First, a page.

Reading Campaign gets to the heart of the heritage


“[Sue] was giving birth to the child, a baby girl it was, and it died as she died. Never knowing what her second child was or who her first child really was. Her death liked to kill Doak. He loved his wife and his blue-eyed son.
“Everyone missed her because she had been kind. But Doak grieved and grieved, and made Always move back into the house. Altho Always gave birth to his children, it was for business reasons, not for love, so he didn’t count them to be much to him. They was for work, or sale.
“Master Doak was miserable and lonely. Used now to a sweet white wife, he wanted another one so he could go off and leave her all the time like he done the first one.”

[The new wife] “Loretta came in her new home, head held high, eyes searching to see everything. She saw many things she wanted changed, bettered. There was much papering of walls and painting of ceilings, even a room added and a regular room for bathing. She bought clothes for the first time in years. Lovely laces and fine cloths as they could afford. Doak was happy with his new bride til he began to count all the money going out. He fought her over a new dining room. She won that battle, not knowing how many others she was losing with that one win. He preferred his money to her from that time on.”

-from J. California Cooper, Family

You-all who know Nothando Zulu can hear her inflection, reading these passages from J. California Cooper’s book, Family; a fire burning in the fireplace at Oak Park Center, real sumptuous soul food served up on the table for those who needed sustenance Nov. 22. Portions of chapters Zulu read served as the jumping off points for the first discussion in the Givens Black Books Community Reading Campaign.

On Tuesday, Jan. 18, they’ll be back at Oak Park, 1701 Oak Park Avenue, North Minneapolis, 6 p.m., discussing A Piece of Mine, a collection of Cooper’s short stories, and on Saturday, Jan. 22, 2 p.m. at Brookdale Library, 6125 Shingle Creek Pkwy., a group will discuss Cooper’s latest book, Life is Short but Wide. Copies of the books are available while supplies last, in advance at the venues.

“Some of us are told our heritage, some are not. We’re mixed once, twice, three times over,” said a mother who attended the discussion with her daughter. “It’s amazing how we end up in different places.”

A man added “How quick we could lose our heritage. It’s done so quickly, slaves sold at age 3, or 5-6. You could be my cousin. Massah did my Gramma and split her kids up,” selling them to whoever had the money.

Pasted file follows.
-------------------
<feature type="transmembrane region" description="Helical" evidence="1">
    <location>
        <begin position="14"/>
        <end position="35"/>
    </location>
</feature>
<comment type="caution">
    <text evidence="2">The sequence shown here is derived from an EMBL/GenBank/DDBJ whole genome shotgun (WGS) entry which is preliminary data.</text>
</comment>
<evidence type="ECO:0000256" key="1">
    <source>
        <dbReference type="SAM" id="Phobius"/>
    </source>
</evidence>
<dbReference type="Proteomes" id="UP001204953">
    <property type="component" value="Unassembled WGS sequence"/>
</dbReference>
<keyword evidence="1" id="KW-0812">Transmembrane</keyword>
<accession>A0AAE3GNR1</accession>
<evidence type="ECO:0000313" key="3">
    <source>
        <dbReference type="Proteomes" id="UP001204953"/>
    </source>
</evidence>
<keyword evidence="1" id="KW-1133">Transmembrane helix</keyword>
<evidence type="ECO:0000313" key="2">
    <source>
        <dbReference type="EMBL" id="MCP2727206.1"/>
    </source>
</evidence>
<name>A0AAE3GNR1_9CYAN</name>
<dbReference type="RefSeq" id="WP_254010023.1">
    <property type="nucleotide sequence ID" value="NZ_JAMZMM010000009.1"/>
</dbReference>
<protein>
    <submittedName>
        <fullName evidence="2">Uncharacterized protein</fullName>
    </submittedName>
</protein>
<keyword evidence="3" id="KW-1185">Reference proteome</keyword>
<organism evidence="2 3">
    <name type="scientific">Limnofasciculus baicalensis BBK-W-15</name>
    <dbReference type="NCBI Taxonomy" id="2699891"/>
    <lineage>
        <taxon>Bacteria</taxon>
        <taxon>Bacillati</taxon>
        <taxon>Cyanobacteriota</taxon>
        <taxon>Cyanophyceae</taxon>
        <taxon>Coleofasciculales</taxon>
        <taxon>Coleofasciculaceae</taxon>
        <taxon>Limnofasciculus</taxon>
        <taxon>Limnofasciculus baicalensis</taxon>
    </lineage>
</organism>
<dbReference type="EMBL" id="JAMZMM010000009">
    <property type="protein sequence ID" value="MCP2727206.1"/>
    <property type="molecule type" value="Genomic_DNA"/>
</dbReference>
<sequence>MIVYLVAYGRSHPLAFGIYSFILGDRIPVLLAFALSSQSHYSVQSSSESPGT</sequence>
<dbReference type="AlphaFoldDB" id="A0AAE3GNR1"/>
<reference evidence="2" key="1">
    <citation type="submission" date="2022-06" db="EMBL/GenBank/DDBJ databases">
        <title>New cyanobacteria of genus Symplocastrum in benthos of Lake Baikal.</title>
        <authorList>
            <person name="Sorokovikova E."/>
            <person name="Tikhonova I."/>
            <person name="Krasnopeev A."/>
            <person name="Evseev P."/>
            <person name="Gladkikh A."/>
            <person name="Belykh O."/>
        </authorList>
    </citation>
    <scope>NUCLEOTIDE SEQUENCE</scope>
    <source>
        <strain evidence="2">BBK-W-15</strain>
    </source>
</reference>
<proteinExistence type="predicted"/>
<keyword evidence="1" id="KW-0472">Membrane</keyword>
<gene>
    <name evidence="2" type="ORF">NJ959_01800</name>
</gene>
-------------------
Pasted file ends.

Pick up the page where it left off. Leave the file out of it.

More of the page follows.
“You’d think we wouldn’t cut people off, given what happened,” said another.

“The sense of community we had, where all of the adults were responsible for all of the children. Even 20 years ago,” a 41-year-old remembered people watching out for the kids. “We kind of let it go because of how others acted, the young mothers who weren’t adult themselves…we didn’t feel like dealing with that. So let it go.”

A teenage daughter commented that when teenagers are by themselves or with adults they’re well behaved, “but in a group, no, they have to show off for others.”

Reading books like Cooper’s, the generations are discovering their history; some black people are descended from slaves, some are not, some don’t know. An older black woman sitting on a plane with one of the people at the Oak Park discussion had told her it’s “our fault” that many children don’t know the slave-procreation history, “because we wanted to keep that [bad stuff] from you…in doing that, we lost the good stuff, too.”

Out of all the suffering, Always, the slave who’s the main character in Family, stayed with the land, improved it even while a slave, and consequently had a better life after slavery ended. She made it her business to know what was going on. She learned, and then taught others to read. “If she could do all that back then, what you could do now!” Zulu said.

“We are strong enough,” a man said, and Zulu added, “we do make it through. You do have more strength than you realize.”

Zulu said Cooper tells a lot of stories “about people who thought they knew” what they were getting into in a relationship. “We as women have to see who’s causing the pain. When you find that special one, you have to see what he’s like with his mama, and his sisters. You want someone who gonna love you when you can’t get out of the chair.”

Readers can span Cooper’s career in the works chosen for January. She wrote 17 plays and was named Black Playwright of the Year in 1978. Cooper compiled her short stories in A Piece of Mine, published in 1984. Family is from 1991 and Life is Short but Wide, 2009.